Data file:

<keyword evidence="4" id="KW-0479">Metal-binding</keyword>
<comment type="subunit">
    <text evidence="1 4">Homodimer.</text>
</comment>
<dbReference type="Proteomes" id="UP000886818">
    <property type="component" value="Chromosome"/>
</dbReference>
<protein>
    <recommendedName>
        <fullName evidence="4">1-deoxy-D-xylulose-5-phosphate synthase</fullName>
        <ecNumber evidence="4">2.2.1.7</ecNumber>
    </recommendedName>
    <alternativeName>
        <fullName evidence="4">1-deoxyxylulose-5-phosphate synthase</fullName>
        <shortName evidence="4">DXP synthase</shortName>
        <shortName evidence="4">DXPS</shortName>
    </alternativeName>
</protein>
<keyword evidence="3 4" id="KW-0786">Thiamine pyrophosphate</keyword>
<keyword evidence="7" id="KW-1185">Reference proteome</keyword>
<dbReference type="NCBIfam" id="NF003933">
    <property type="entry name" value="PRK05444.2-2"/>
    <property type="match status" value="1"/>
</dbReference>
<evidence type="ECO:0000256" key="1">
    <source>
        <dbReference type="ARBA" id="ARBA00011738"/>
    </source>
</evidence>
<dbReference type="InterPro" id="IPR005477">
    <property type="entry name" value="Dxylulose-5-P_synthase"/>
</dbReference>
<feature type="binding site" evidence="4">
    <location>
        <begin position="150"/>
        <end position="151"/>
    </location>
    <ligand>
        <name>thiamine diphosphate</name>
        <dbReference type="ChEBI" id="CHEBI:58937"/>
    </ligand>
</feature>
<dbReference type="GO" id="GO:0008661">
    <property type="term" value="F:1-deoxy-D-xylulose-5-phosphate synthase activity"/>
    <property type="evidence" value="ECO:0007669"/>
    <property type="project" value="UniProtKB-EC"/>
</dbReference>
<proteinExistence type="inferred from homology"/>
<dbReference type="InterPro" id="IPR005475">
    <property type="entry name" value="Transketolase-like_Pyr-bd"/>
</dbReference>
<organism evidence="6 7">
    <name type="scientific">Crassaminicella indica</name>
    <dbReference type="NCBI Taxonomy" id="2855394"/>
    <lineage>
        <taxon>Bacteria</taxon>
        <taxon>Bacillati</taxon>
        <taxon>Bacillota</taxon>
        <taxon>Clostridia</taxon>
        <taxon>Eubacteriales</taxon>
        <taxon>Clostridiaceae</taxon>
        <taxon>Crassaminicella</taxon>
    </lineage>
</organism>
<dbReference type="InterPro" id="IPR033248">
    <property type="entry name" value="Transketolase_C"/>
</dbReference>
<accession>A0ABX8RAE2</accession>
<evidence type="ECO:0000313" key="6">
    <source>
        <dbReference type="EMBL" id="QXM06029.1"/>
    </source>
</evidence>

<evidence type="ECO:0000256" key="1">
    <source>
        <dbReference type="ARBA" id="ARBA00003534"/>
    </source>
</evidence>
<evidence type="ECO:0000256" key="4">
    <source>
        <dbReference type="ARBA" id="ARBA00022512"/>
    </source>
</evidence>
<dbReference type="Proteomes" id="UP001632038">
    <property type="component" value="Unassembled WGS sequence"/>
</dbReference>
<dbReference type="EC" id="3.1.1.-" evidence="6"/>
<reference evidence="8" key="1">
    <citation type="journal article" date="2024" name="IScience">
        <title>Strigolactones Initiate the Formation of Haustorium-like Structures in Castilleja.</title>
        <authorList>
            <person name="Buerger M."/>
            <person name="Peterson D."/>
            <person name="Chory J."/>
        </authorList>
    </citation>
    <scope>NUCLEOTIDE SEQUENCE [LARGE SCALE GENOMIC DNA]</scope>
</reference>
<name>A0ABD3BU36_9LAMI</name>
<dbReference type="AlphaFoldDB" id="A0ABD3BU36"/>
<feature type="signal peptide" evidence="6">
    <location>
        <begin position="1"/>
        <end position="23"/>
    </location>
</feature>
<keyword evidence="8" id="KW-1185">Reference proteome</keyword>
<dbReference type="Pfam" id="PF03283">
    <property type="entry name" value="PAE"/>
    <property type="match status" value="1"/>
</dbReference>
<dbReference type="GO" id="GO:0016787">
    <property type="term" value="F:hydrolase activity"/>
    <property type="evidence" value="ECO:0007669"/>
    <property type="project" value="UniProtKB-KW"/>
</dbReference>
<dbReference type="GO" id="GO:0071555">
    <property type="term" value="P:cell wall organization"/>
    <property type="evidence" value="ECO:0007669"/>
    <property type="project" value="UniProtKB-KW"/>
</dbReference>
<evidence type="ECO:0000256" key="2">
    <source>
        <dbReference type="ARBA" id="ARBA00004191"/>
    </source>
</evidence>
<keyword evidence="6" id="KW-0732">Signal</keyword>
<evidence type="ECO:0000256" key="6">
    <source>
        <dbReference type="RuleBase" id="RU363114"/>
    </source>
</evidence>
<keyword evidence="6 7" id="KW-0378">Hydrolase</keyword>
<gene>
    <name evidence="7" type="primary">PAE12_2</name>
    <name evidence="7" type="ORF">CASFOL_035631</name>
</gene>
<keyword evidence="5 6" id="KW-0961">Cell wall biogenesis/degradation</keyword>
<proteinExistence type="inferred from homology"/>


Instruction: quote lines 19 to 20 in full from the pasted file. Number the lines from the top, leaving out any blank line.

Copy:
<keyword evidence="3 4" id="KW-0786">Thiamine pyrophosphate</keyword>
<keyword evidence="7" id="KW-1185">Reference proteome</keyword>